Let's take this time to seek out 2017's likeliest breakout pitchers, but first we must answer the surprisingly complicated question of "what makes a breakout season?"For example: Kyle Hendricks cut his ERA nearly in half from 3.95 to 2.13 and finished third in the National League Cy Young Award ballot.
Let's take this time to seek out 2017's likeliest breakout pitchers, but first we must answer the surprisingly complicated question of "what makes a breakout season?"
For example: Kyle Hendricks cut his ERA nearly in half from 3.95 to 2.13 and finished third in the National League Cy Young Award ballot. Yet while the run prevention was markedly better, the inputs behind it -- strikeouts, walks, homers -- didn't change much. (There was even evidence he induced less soft contact than he had in 2015.) Of course, Hendricks did find himself in front of one of the best defenses in history, which helped save runs.
So if a breakout season means that the pitcher was hugely different, Hendricks wouldn't qualify. If it means that the overall success rate was different, then he surely would. That's the definition we'll use here, identifying pitchers who -- either due to changes they've made or changes made around them -- could be in position to allow fewer runs in 2017.
Robbie Ray, Diamondbacks
Why: Arizona is going to make it easier on their pitchers to succeed
Ray had himself a pretty odd 2016 season, as advanced metrics liked him (3.0 FanGraphs WAR, where 2 is "league average") due to his high strikeout total, but traditional numbers (8-15, 4.90 ERA) most certainly did not. The reason few worry about pitcher win/loss record any longer is because that reflects the quality of the team, not just the individual, and in this case, that approach applies to Ray's run prevention issues as well.
Remember, the D-backs had a solid defensive outfield in 2015, with David Peralta and Ender Inciarte flanking A.J. Pollock. But in 2016, Inciarte was in Atlanta, while Peralta and Pollock missed huge chunks of time due to injuries, leaving Arizona to play converted infielders like Brandon Drury, Rickie Weeks Jr. and Yasmany Tomas in the outfield. The results weren't pretty -- Arizona's outfield Defensive Runs Saved dropped from +37 to -19, a difference of 56 (!) runs.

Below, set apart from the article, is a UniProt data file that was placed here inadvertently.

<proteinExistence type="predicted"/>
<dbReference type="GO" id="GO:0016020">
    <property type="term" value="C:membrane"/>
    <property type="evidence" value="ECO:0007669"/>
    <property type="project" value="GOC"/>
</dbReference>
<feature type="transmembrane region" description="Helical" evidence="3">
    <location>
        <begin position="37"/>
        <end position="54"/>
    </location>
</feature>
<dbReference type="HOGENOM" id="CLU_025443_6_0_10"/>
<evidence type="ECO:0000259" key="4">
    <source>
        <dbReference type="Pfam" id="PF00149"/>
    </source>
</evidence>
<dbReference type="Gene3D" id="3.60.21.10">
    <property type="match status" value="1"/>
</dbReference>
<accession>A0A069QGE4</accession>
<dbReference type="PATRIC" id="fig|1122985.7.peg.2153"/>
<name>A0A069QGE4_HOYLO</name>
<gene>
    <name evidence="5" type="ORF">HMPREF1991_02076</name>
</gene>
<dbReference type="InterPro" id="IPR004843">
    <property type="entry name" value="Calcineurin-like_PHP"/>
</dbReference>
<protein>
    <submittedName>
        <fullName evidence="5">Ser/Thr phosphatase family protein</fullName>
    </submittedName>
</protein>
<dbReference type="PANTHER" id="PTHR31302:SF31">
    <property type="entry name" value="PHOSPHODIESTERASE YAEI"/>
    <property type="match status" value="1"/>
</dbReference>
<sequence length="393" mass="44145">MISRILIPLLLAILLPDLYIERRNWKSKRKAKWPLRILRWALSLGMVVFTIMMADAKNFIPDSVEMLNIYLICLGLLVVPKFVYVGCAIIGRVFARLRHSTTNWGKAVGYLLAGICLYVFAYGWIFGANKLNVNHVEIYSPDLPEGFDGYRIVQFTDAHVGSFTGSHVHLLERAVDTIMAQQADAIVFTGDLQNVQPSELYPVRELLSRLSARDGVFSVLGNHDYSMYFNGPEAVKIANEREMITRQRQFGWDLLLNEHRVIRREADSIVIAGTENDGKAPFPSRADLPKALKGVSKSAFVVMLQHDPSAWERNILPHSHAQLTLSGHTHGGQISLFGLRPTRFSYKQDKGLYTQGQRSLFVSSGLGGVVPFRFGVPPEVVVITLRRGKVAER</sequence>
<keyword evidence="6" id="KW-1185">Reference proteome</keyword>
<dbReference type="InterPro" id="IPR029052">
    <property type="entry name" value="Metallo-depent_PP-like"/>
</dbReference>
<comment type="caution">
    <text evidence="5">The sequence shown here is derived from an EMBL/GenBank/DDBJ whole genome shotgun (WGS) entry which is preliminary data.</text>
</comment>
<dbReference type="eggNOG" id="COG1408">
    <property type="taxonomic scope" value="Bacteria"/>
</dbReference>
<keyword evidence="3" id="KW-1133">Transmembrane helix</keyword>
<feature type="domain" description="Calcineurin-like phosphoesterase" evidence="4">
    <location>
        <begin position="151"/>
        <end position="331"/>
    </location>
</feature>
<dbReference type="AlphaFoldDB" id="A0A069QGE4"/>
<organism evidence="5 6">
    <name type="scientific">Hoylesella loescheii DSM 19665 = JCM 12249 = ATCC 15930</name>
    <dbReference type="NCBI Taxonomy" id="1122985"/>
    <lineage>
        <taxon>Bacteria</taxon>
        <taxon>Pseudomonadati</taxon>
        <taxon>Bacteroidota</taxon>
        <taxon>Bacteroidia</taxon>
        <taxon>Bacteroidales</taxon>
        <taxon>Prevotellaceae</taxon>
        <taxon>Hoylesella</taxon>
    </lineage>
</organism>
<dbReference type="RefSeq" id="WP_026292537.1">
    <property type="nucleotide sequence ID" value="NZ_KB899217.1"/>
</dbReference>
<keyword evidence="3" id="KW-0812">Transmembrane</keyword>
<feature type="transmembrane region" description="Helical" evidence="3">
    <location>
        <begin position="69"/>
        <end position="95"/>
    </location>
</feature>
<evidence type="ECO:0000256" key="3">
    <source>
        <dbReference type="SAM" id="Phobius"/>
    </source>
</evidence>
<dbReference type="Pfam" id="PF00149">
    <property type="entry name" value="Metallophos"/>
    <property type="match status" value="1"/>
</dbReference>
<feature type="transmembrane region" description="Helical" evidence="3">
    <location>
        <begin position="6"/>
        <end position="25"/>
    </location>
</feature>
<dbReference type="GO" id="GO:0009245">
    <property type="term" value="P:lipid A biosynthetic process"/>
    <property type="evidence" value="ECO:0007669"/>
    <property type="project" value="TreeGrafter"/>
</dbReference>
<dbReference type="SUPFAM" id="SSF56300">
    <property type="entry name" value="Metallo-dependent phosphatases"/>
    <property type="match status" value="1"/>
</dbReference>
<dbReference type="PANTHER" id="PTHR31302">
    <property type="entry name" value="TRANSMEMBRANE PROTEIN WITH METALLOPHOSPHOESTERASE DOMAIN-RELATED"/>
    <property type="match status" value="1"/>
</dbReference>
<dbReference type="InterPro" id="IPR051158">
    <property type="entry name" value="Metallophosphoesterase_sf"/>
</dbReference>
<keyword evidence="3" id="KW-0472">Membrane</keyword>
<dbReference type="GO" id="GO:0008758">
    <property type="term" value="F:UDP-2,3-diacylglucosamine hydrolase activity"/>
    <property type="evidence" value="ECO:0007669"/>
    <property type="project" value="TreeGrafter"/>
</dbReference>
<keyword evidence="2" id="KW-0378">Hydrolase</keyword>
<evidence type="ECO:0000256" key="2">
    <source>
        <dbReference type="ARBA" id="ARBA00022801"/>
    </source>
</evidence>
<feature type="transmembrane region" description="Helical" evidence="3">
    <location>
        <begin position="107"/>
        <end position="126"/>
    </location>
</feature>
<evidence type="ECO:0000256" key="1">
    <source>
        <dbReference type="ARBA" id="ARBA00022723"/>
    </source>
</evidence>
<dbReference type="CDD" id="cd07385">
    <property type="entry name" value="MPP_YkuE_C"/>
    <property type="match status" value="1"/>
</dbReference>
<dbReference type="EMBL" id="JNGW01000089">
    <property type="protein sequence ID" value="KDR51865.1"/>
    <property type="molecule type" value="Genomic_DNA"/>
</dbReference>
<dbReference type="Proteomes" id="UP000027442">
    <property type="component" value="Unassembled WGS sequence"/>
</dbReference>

Inciarte isn't coming back, but simple outfield health ought to make that better on Arizona's staff, not to mention swapping out the framing-challenged Welington Castillo (-10 runs, per Baseball Prospectus) for Jeff Mathis (+8 runs in part-time play). Ray had the fifth-highest strikeout rate among any starting pitcher last year; missed bats plus better defense plus more called strikes can only help.
James Paxton, Mariners
Why: We already saw signs of it -- if he can stay healthy
Dig Paxton's innings pitched totals and strikeout / walk numbers the last three seasons, particularly the difference between his strikeout and walk rates.
74 IP -- 19.5% K% -- 9.6 BB%
67 IP -- 18.9 K% -- 9.8 BB%
121 IP -- 22.9 % -- 4.7 BB%
See that? Paxton doubled his innings pitched, cut his walk rate in half and increased his strikeout rate. Paxton was one of just three lefties to touch 100 mph last year, and really, anyone who manages to whiff Michael Trout four times in one game deserves a little respect. He did land on the disabled list again, but at least this one was more of a fluke incident, having been hit by a line drive.
Though some already think Paxton has arrived, his 6-7, 3.79 season make it clear that the "true" breakout might be one season away. Between the velocity, the improved secondary pitches, and the step forward in throwing strikes, there's a lot to like here.
Jon Gray, Rockies
Why: A fastball/slider pitcher who can miss bats can beat Coors Field
Any pitcher who calls Coors Field home is always going to have more to overcome than others at more pitcher-friendly home fields; then again, we did watch Gray strike out a team-record 16 while shutting out San Diego in Denver last September. A pretty effective way to make sure that hitters can't take advantage of the thin air and massive outfields is to make sure they don't make contact, and Gray struck out 185 in 168 innings as a rookie.